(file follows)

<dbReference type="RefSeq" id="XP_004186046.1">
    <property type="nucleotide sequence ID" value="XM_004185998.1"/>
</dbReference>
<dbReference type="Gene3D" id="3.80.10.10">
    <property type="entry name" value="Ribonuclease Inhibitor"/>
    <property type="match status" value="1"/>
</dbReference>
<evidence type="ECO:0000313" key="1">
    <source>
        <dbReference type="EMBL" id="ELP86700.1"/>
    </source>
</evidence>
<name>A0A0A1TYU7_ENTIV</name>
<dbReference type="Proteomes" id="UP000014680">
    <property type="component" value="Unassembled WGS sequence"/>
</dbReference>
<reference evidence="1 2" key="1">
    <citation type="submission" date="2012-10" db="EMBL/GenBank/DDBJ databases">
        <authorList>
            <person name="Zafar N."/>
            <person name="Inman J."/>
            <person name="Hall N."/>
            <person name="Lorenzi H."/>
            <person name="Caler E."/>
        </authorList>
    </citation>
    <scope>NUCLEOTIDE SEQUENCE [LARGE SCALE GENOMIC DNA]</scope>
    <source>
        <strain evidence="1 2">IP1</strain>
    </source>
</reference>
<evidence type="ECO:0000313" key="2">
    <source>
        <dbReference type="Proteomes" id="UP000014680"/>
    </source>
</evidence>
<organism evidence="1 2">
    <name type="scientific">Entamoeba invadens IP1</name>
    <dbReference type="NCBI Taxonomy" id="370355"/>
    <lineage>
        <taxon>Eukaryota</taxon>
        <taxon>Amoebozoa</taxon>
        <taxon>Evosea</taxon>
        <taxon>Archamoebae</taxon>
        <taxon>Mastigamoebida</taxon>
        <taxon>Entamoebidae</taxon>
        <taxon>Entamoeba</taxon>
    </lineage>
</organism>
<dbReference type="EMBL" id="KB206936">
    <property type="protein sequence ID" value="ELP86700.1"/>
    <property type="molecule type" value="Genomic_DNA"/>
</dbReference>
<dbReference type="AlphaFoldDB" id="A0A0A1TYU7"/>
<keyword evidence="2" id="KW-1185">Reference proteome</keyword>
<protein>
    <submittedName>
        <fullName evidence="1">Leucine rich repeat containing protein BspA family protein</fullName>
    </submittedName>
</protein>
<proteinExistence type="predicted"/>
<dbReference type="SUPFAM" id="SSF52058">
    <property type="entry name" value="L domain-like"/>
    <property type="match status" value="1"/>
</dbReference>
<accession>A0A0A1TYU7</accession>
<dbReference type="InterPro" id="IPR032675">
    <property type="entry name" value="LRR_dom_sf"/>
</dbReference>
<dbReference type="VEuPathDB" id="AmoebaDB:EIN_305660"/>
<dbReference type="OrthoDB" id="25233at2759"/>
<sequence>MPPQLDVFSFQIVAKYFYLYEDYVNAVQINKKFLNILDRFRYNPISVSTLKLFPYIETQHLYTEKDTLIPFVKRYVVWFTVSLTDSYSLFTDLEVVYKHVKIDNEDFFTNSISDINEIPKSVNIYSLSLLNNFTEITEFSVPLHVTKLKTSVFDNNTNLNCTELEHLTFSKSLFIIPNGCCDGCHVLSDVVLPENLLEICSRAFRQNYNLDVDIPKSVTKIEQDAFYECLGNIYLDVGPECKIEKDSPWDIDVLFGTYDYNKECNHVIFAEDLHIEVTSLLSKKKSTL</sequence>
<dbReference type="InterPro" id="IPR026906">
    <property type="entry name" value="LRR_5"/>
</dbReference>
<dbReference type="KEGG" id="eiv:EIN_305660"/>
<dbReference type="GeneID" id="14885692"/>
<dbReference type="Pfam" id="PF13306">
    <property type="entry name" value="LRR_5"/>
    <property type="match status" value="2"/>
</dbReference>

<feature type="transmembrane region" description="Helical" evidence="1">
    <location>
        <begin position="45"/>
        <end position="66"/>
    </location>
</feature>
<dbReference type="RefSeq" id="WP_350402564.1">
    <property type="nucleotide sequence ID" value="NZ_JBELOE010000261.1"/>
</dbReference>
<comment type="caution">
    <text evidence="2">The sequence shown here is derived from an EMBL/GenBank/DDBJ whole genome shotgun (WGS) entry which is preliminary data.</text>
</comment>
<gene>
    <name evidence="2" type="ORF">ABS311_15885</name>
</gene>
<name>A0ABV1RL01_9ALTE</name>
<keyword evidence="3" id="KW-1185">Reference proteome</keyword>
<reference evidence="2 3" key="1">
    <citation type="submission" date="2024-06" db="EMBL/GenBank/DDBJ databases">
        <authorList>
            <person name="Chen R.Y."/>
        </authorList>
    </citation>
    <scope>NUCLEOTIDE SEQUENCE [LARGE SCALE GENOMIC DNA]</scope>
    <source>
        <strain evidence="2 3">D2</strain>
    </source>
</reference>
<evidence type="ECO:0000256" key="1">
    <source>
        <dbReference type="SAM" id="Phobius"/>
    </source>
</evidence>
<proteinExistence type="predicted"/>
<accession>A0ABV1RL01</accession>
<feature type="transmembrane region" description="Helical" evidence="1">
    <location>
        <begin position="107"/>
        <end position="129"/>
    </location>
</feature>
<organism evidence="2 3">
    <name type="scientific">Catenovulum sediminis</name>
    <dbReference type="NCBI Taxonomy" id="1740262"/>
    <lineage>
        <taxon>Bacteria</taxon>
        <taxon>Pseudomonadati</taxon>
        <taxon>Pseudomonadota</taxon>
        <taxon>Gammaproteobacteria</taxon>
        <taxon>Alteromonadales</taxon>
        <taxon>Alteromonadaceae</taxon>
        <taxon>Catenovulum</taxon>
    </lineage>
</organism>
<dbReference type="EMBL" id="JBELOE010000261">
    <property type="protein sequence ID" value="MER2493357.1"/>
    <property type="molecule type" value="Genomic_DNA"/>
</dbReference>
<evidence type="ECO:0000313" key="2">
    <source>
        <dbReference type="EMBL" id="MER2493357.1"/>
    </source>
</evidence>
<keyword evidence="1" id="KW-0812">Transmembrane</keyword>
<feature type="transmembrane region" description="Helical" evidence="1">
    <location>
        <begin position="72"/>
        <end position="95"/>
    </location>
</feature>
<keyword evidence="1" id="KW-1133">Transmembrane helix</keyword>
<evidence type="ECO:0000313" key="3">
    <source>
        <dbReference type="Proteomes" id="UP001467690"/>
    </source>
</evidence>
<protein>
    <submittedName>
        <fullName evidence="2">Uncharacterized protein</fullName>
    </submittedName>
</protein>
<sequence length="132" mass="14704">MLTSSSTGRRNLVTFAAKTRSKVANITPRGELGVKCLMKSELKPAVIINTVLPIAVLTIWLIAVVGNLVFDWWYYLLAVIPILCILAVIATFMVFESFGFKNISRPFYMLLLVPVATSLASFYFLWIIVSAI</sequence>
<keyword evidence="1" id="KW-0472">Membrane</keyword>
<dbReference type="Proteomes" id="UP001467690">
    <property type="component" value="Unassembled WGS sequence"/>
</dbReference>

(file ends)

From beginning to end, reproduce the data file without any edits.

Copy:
<dbReference type="RefSeq" id="XP_004186046.1">
    <property type="nucleotide sequence ID" value="XM_004185998.1"/>
</dbReference>
<dbReference type="Gene3D" id="3.80.10.10">
    <property type="entry name" value="Ribonuclease Inhibitor"/>
    <property type="match status" value="1"/>
</dbReference>
<evidence type="ECO:0000313" key="1">
    <source>
        <dbReference type="EMBL" id="ELP86700.1"/>
    </source>
</evidence>
<name>A0A0A1TYU7_ENTIV</name>
<dbReference type="Proteomes" id="UP000014680">
    <property type="component" value="Unassembled WGS sequence"/>
</dbReference>
<reference evidence="1 2" key="1">
    <citation type="submission" date="2012-10" db="EMBL/GenBank/DDBJ databases">
        <authorList>
            <person name="Zafar N."/>
            <person name="Inman J."/>
            <person name="Hall N."/>
            <person name="Lorenzi H."/>
            <person name="Caler E."/>
        </authorList>
    </citation>
    <scope>NUCLEOTIDE SEQUENCE [LARGE SCALE GENOMIC DNA]</scope>
    <source>
        <strain evidence="1 2">IP1</strain>
    </source>
</reference>
<evidence type="ECO:0000313" key="2">
    <source>
        <dbReference type="Proteomes" id="UP000014680"/>
    </source>
</evidence>
<organism evidence="1 2">
    <name type="scientific">Entamoeba invadens IP1</name>
    <dbReference type="NCBI Taxonomy" id="370355"/>
    <lineage>
        <taxon>Eukaryota</taxon>
        <taxon>Amoebozoa</taxon>
        <taxon>Evosea</taxon>
        <taxon>Archamoebae</taxon>
        <taxon>Mastigamoebida</taxon>
        <taxon>Entamoebidae</taxon>
        <taxon>Entamoeba</taxon>
    </lineage>
</organism>
<dbReference type="EMBL" id="KB206936">
    <property type="protein sequence ID" value="ELP86700.1"/>
    <property type="molecule type" value="Genomic_DNA"/>
</dbReference>
<dbReference type="AlphaFoldDB" id="A0A0A1TYU7"/>
<keyword evidence="2" id="KW-1185">Reference proteome</keyword>
<protein>
    <submittedName>
        <fullName evidence="1">Leucine rich repeat containing protein BspA family protein</fullName>
    </submittedName>
</protein>
<proteinExistence type="predicted"/>
<dbReference type="SUPFAM" id="SSF52058">
    <property type="entry name" value="L domain-like"/>
    <property type="match status" value="1"/>
</dbReference>
<accession>A0A0A1TYU7</accession>
<dbReference type="InterPro" id="IPR032675">
    <property type="entry name" value="LRR_dom_sf"/>
</dbReference>
<dbReference type="VEuPathDB" id="AmoebaDB:EIN_305660"/>
<dbReference type="OrthoDB" id="25233at2759"/>
<sequence>MPPQLDVFSFQIVAKYFYLYEDYVNAVQINKKFLNILDRFRYNPISVSTLKLFPYIETQHLYTEKDTLIPFVKRYVVWFTVSLTDSYSLFTDLEVVYKHVKIDNEDFFTNSISDINEIPKSVNIYSLSLLNNFTEITEFSVPLHVTKLKTSVFDNNTNLNCTELEHLTFSKSLFIIPNGCCDGCHVLSDVVLPENLLEICSRAFRQNYNLDVDIPKSVTKIEQDAFYECLGNIYLDVGPECKIEKDSPWDIDVLFGTYDYNKECNHVIFAEDLHIEVTSLLSKKKSTL</sequence>
<dbReference type="InterPro" id="IPR026906">
    <property type="entry name" value="LRR_5"/>
</dbReference>
<dbReference type="KEGG" id="eiv:EIN_305660"/>
<dbReference type="GeneID" id="14885692"/>
<dbReference type="Pfam" id="PF13306">
    <property type="entry name" value="LRR_5"/>
    <property type="match status" value="2"/>
</dbReference>

<feature type="transmembrane region" description="Helical" evidence="1">
    <location>
        <begin position="45"/>
        <end position="66"/>
    </location>
</feature>
<dbReference type="RefSeq" id="WP_350402564.1">
    <property type="nucleotide sequence ID" value="NZ_JBELOE010000261.1"/>
</dbReference>
<comment type="caution">
    <text evidence="2">The sequence shown here is derived from an EMBL/GenBank/DDBJ whole genome shotgun (WGS) entry which is preliminary data.</text>
</comment>
<gene>
    <name evidence="2" type="ORF">ABS311_15885</name>
</gene>
<name>A0ABV1RL01_9ALTE</name>
<keyword evidence="3" id="KW-1185">Reference proteome</keyword>
<reference evidence="2 3" key="1">
    <citation type="submission" date="2024-06" db="EMBL/GenBank/DDBJ databases">
        <authorList>
            <person name="Chen R.Y."/>
        </authorList>
    </citation>
    <scope>NUCLEOTIDE SEQUENCE [LARGE SCALE GENOMIC DNA]</scope>
    <source>
        <strain evidence="2 3">D2</strain>
    </source>
</reference>
<evidence type="ECO:0000256" key="1">
    <source>
        <dbReference type="SAM" id="Phobius"/>
    </source>
</evidence>
<proteinExistence type="predicted"/>
<accession>A0ABV1RL01</accession>
<feature type="transmembrane region" description="Helical" evidence="1">
    <location>
        <begin position="107"/>
        <end position="129"/>
    </location>
</feature>
<organism evidence="2 3">
    <name type="scientific">Catenovulum sediminis</name>
    <dbReference type="NCBI Taxonomy" id="1740262"/>
    <lineage>
        <taxon>Bacteria</taxon>
        <taxon>Pseudomonadati</taxon>
        <taxon>Pseudomonadota</taxon>
        <taxon>Gammaproteobacteria</taxon>
        <taxon>Alteromonadales</taxon>
        <taxon>Alteromonadaceae</taxon>
        <taxon>Catenovulum</taxon>
    </lineage>
</organism>
<dbReference type="EMBL" id="JBELOE010000261">
    <property type="protein sequence ID" value="MER2493357.1"/>
    <property type="molecule type" value="Genomic_DNA"/>
</dbReference>
<evidence type="ECO:0000313" key="2">
    <source>
        <dbReference type="EMBL" id="MER2493357.1"/>
    </source>
</evidence>
<keyword evidence="1" id="KW-0812">Transmembrane</keyword>
<feature type="transmembrane region" description="Helical" evidence="1">
    <location>
        <begin position="72"/>
        <end position="95"/>
    </location>
</feature>
<keyword evidence="1" id="KW-1133">Transmembrane helix</keyword>
<evidence type="ECO:0000313" key="3">
    <source>
        <dbReference type="Proteomes" id="UP001467690"/>
    </source>
</evidence>
<protein>
    <submittedName>
        <fullName evidence="2">Uncharacterized protein</fullName>
    </submittedName>
</protein>
<sequence length="132" mass="14704">MLTSSSTGRRNLVTFAAKTRSKVANITPRGELGVKCLMKSELKPAVIINTVLPIAVLTIWLIAVVGNLVFDWWYYLLAVIPILCILAVIATFMVFESFGFKNISRPFYMLLLVPVATSLASFYFLWIIVSAI</sequence>
<keyword evidence="1" id="KW-0472">Membrane</keyword>
<dbReference type="Proteomes" id="UP001467690">
    <property type="component" value="Unassembled WGS sequence"/>
</dbReference>